Galaxy Note 10.1 price might be its undoing

The Galaxy Note 10.1 launch is right around the corner, a launch that has been rather messy in terms of exact information, dates, and prices. The device is now listed for pre-order on many sites in Europe, including here in Norway. The prices we’re seeing are however not very encouraging, and I have to wonder if the Note 10.1 is going to be one of those devices that are simply priced wrong.

Here in Norway, the 16GB 3G version of the Note 10.1 is priced at 5000 NOK. To put that in perspective, you can get an 8GB Galaxy Tab 2 7.0 for 2000 NOK, an iPad 2 16GB WiFi for 2800 NOK, an iPad 3 16GB WiFi for 3800 NOK, or a 64GB Transformer Pad TF700 for 5000 NOK. Various devices are priced differently in relation to one another over here compared to in the US, so I’d guess somewhere in the $500-$600 range for the WiFi version in the US.

Whether or not the high price extends to the US or not, I believe it’s a mistake to mark it this high anywhere at all. The Note 10.1’s 2GB of RAM is absent from the specs list of some of the pre-order pages, but even if it does have the full 2GB, neither that nor the quad core Exynos chip is really that impressive in a world of Tegra 3 chips in even cheap tablets like the Nexus 7. That leaves the pen, which is the device’s main selling point.

The usefulness of that pen is very much dependent on software. Android doesn’t have the software needed to make use of the pen, which is why Samsung has spent a lot of time on the included software on the Note 10.1. If that software fails to meet up to expectations, the Note 10.1 will basically be a large piece of digital paper. Having used nothing but an iPad for an entire semester of higher education, I’ve discovered first hand how paramount good software is. Pen input is only part of it, and I’d much rather have a clumsy stylus-dependent iPad with the proper software, than a tablet with a proper pen and clumsy software. With the Note 10.1 being so completely dependent on the included software, it almost feels like a product that has a proprietary OS. Before anyone actually gets to play around with the Note 10.1 and test the software out, buying one is a gamble.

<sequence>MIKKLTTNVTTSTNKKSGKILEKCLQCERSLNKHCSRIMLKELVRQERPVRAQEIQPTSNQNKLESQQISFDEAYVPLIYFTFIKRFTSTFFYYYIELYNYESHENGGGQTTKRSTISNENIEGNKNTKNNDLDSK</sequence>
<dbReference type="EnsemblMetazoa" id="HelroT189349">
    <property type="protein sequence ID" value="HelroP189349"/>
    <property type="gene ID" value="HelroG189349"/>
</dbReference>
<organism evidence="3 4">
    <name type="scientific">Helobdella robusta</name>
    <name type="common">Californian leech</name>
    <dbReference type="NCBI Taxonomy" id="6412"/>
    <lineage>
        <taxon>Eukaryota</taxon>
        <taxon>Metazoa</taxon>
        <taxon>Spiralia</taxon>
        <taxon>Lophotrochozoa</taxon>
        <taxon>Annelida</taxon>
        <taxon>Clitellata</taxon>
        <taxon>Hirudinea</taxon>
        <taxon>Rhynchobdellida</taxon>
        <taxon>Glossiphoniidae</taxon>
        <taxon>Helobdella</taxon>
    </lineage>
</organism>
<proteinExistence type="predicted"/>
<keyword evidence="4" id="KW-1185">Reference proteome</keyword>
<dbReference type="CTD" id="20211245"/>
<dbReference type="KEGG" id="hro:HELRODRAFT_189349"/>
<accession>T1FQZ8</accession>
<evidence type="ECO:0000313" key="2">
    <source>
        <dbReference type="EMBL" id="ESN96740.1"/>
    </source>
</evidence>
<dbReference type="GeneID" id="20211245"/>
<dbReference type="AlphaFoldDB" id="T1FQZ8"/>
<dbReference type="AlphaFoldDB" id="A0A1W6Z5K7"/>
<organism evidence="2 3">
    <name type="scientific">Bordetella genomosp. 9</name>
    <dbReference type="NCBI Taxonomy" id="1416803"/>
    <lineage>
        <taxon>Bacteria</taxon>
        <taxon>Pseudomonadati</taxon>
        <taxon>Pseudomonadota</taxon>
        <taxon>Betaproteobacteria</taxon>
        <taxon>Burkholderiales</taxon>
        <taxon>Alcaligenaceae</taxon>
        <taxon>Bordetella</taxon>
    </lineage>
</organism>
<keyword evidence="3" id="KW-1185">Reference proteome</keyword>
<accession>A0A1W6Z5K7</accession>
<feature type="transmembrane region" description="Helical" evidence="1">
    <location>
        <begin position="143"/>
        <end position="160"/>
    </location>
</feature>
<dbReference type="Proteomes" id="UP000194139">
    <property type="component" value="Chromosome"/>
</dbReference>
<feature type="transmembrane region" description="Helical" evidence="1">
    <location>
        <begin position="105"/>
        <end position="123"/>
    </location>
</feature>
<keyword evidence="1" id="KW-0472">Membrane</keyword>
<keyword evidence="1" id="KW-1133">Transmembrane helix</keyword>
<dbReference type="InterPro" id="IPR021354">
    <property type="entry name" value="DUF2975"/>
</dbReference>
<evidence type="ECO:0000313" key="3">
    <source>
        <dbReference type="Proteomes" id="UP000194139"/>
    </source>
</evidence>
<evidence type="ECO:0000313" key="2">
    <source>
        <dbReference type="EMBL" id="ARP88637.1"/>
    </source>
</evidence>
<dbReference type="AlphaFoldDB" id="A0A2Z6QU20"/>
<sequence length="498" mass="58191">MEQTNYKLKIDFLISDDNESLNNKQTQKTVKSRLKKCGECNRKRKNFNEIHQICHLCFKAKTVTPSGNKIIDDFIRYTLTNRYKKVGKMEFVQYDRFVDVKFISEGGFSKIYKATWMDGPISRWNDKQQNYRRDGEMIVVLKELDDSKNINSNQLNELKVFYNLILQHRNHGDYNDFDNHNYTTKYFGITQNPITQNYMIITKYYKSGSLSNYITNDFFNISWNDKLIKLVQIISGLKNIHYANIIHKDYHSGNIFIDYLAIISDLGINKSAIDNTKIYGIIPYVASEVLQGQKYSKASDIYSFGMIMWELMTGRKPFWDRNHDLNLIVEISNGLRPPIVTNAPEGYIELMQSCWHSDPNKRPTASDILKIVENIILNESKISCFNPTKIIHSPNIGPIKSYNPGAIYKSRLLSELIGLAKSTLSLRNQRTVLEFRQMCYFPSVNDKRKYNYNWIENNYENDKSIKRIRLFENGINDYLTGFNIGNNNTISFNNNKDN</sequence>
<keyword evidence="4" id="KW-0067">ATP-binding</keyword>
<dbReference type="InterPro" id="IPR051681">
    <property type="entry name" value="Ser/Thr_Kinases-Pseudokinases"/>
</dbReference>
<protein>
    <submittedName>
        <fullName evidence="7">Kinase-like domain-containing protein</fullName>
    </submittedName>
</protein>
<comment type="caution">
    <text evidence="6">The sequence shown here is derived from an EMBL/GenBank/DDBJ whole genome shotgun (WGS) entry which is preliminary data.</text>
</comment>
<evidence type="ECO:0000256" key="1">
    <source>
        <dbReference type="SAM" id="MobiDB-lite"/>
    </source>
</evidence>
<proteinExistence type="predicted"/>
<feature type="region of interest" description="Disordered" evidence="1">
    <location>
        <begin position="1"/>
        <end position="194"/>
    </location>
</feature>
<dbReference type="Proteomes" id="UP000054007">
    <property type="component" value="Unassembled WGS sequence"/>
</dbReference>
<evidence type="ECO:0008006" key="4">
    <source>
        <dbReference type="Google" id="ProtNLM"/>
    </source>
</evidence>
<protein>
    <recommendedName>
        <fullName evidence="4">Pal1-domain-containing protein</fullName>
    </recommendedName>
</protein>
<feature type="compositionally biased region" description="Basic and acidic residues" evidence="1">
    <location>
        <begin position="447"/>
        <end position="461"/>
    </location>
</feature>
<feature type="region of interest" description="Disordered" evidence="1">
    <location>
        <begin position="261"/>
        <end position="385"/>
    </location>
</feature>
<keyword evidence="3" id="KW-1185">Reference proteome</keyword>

I personally think that Samsung has overestimated the value of its S Pen. While it’s a nice feature, it isn’t enough to carry a device on its own. At the price point the Note 10.1 is at, you’re forced to choose between features. High resolution screen, keyboard dock, or S Pen? The problem for Samsung is that the iPad 3 is significantly cheaper and has better software for office-related things, the TF700 has two of the features in that list, while the Note 10.1 only has the pen.

It sure is one seriously expensive pen.

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Andreas Ødegård

Andreas Ødegård is more interested in aftermarket (and user created) software and hardware than chasing the latest gadgets and tends to stick with his choice of device for a long time as a result of that. After a five year break from writing, he's back to share this view with the world once again.